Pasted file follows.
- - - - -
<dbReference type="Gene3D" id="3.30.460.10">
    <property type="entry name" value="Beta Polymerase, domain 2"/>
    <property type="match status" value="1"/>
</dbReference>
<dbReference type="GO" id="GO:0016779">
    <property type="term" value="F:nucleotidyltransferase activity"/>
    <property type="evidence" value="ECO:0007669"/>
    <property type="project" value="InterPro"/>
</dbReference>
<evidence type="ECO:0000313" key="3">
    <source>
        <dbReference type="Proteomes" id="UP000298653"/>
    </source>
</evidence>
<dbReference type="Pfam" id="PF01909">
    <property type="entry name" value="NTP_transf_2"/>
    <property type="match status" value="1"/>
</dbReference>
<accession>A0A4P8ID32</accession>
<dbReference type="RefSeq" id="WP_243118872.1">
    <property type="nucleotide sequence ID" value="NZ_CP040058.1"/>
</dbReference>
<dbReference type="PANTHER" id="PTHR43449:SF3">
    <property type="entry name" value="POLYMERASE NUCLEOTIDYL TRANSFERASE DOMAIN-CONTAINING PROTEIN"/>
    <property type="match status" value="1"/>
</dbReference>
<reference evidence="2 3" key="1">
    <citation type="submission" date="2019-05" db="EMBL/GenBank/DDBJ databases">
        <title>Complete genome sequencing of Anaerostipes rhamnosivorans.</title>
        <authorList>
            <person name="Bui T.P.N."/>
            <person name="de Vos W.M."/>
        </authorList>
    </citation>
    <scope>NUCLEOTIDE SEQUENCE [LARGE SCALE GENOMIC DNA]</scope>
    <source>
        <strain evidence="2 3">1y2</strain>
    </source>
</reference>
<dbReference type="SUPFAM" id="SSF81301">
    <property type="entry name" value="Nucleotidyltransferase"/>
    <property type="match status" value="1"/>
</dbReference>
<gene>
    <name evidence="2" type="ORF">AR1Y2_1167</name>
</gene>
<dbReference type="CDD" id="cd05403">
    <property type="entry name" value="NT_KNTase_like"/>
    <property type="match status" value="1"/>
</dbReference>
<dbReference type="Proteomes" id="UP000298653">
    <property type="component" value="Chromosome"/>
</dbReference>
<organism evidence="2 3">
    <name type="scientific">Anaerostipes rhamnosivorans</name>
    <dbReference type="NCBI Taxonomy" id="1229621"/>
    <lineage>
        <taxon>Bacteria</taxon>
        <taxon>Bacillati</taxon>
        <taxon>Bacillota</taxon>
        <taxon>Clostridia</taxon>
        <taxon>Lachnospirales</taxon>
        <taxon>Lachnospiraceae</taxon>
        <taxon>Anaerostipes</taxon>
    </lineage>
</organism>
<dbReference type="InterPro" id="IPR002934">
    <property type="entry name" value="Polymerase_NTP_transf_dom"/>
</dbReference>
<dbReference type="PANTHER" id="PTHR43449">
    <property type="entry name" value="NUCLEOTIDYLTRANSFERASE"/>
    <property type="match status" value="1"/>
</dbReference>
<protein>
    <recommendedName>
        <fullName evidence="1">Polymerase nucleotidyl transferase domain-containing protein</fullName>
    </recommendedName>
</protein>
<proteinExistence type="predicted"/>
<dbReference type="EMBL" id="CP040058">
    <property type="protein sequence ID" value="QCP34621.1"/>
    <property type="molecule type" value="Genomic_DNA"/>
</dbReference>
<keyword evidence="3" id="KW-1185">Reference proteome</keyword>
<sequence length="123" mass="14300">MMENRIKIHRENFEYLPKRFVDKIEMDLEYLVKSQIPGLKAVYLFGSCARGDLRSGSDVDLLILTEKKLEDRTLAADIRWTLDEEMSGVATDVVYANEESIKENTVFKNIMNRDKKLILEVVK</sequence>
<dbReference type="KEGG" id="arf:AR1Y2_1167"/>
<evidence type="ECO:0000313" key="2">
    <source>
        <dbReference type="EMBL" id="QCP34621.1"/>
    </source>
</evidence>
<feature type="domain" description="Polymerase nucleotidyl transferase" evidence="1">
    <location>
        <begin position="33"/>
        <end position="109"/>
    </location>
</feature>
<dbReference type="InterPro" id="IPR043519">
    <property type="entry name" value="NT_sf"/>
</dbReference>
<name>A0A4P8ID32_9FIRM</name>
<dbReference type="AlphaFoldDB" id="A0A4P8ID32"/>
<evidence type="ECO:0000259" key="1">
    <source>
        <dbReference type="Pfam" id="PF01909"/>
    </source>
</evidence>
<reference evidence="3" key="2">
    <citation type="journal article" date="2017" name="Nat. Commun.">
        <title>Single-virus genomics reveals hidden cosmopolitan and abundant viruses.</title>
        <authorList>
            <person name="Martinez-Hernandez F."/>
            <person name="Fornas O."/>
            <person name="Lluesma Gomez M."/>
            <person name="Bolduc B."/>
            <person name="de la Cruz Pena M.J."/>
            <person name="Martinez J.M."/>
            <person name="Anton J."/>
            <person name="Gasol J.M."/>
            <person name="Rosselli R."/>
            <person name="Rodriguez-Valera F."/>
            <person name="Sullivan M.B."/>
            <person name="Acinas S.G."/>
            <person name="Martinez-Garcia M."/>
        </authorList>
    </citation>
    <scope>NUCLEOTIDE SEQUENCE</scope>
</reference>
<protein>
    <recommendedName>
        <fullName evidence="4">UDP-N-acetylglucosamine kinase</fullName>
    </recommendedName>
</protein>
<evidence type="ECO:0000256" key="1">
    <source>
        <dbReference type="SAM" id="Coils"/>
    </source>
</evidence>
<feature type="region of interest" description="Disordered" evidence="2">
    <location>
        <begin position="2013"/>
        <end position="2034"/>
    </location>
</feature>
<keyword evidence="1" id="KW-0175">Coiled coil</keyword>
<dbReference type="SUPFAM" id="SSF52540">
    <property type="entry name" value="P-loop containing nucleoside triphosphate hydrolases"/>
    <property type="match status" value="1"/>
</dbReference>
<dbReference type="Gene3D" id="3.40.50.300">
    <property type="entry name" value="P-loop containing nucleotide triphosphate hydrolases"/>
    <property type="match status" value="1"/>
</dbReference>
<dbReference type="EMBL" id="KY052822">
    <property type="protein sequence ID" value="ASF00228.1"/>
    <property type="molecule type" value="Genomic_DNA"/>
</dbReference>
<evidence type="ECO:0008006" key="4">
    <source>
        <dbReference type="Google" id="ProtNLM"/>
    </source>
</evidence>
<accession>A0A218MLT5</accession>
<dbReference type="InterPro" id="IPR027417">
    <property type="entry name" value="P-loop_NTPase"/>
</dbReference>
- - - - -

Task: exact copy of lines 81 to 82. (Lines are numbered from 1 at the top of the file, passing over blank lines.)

    <property type="protein sequence ID" value="QCP34621.1"/>
    <property type="molecule type" value="Genomic_DNA"/>